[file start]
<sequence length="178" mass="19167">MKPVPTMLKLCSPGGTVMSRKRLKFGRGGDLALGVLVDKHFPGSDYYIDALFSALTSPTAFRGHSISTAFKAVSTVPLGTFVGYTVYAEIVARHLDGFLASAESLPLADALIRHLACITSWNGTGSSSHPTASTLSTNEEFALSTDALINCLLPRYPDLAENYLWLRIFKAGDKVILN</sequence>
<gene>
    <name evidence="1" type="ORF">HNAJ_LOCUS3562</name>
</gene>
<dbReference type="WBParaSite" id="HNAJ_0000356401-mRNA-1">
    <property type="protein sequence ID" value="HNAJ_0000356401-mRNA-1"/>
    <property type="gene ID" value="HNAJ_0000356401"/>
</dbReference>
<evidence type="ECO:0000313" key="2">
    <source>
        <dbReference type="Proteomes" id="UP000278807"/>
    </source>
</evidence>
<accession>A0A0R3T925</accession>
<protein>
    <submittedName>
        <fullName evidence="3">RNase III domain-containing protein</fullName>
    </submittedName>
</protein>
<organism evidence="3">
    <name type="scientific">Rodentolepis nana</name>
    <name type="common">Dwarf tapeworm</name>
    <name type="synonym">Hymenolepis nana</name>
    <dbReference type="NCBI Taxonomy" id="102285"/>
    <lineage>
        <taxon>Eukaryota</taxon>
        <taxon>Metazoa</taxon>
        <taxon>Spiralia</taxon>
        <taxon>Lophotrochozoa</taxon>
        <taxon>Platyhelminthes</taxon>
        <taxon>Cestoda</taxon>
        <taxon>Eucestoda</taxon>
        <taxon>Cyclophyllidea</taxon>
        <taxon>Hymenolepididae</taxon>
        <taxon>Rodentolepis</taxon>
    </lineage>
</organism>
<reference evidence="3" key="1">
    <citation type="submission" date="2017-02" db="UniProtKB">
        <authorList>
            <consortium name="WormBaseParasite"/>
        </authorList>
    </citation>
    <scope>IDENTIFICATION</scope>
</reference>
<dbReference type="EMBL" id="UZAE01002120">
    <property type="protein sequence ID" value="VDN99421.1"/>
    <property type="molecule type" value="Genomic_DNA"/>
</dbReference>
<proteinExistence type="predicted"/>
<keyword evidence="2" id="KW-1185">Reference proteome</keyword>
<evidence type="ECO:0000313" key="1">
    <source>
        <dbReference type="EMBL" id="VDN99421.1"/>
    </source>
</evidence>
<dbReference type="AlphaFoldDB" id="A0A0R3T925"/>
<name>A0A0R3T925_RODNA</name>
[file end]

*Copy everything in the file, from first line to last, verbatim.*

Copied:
<sequence length="178" mass="19167">MKPVPTMLKLCSPGGTVMSRKRLKFGRGGDLALGVLVDKHFPGSDYYIDALFSALTSPTAFRGHSISTAFKAVSTVPLGTFVGYTVYAEIVARHLDGFLASAESLPLADALIRHLACITSWNGTGSSSHPTASTLSTNEEFALSTDALINCLLPRYPDLAENYLWLRIFKAGDKVILN</sequence>
<gene>
    <name evidence="1" type="ORF">HNAJ_LOCUS3562</name>
</gene>
<dbReference type="WBParaSite" id="HNAJ_0000356401-mRNA-1">
    <property type="protein sequence ID" value="HNAJ_0000356401-mRNA-1"/>
    <property type="gene ID" value="HNAJ_0000356401"/>
</dbReference>
<evidence type="ECO:0000313" key="2">
    <source>
        <dbReference type="Proteomes" id="UP000278807"/>
    </source>
</evidence>
<accession>A0A0R3T925</accession>
<protein>
    <submittedName>
        <fullName evidence="3">RNase III domain-containing protein</fullName>
    </submittedName>
</protein>
<organism evidence="3">
    <name type="scientific">Rodentolepis nana</name>
    <name type="common">Dwarf tapeworm</name>
    <name type="synonym">Hymenolepis nana</name>
    <dbReference type="NCBI Taxonomy" id="102285"/>
    <lineage>
        <taxon>Eukaryota</taxon>
        <taxon>Metazoa</taxon>
        <taxon>Spiralia</taxon>
        <taxon>Lophotrochozoa</taxon>
        <taxon>Platyhelminthes</taxon>
        <taxon>Cestoda</taxon>
        <taxon>Eucestoda</taxon>
        <taxon>Cyclophyllidea</taxon>
        <taxon>Hymenolepididae</taxon>
        <taxon>Rodentolepis</taxon>
    </lineage>
</organism>
<reference evidence="3" key="1">
    <citation type="submission" date="2017-02" db="UniProtKB">
        <authorList>
            <consortium name="WormBaseParasite"/>
        </authorList>
    </citation>
    <scope>IDENTIFICATION</scope>
</reference>
<dbReference type="EMBL" id="UZAE01002120">
    <property type="protein sequence ID" value="VDN99421.1"/>
    <property type="molecule type" value="Genomic_DNA"/>
</dbReference>
<proteinExistence type="predicted"/>
<keyword evidence="2" id="KW-1185">Reference proteome</keyword>
<evidence type="ECO:0000313" key="1">
    <source>
        <dbReference type="EMBL" id="VDN99421.1"/>
    </source>
</evidence>
<dbReference type="AlphaFoldDB" id="A0A0R3T925"/>
<name>A0A0R3T925_RODNA</name>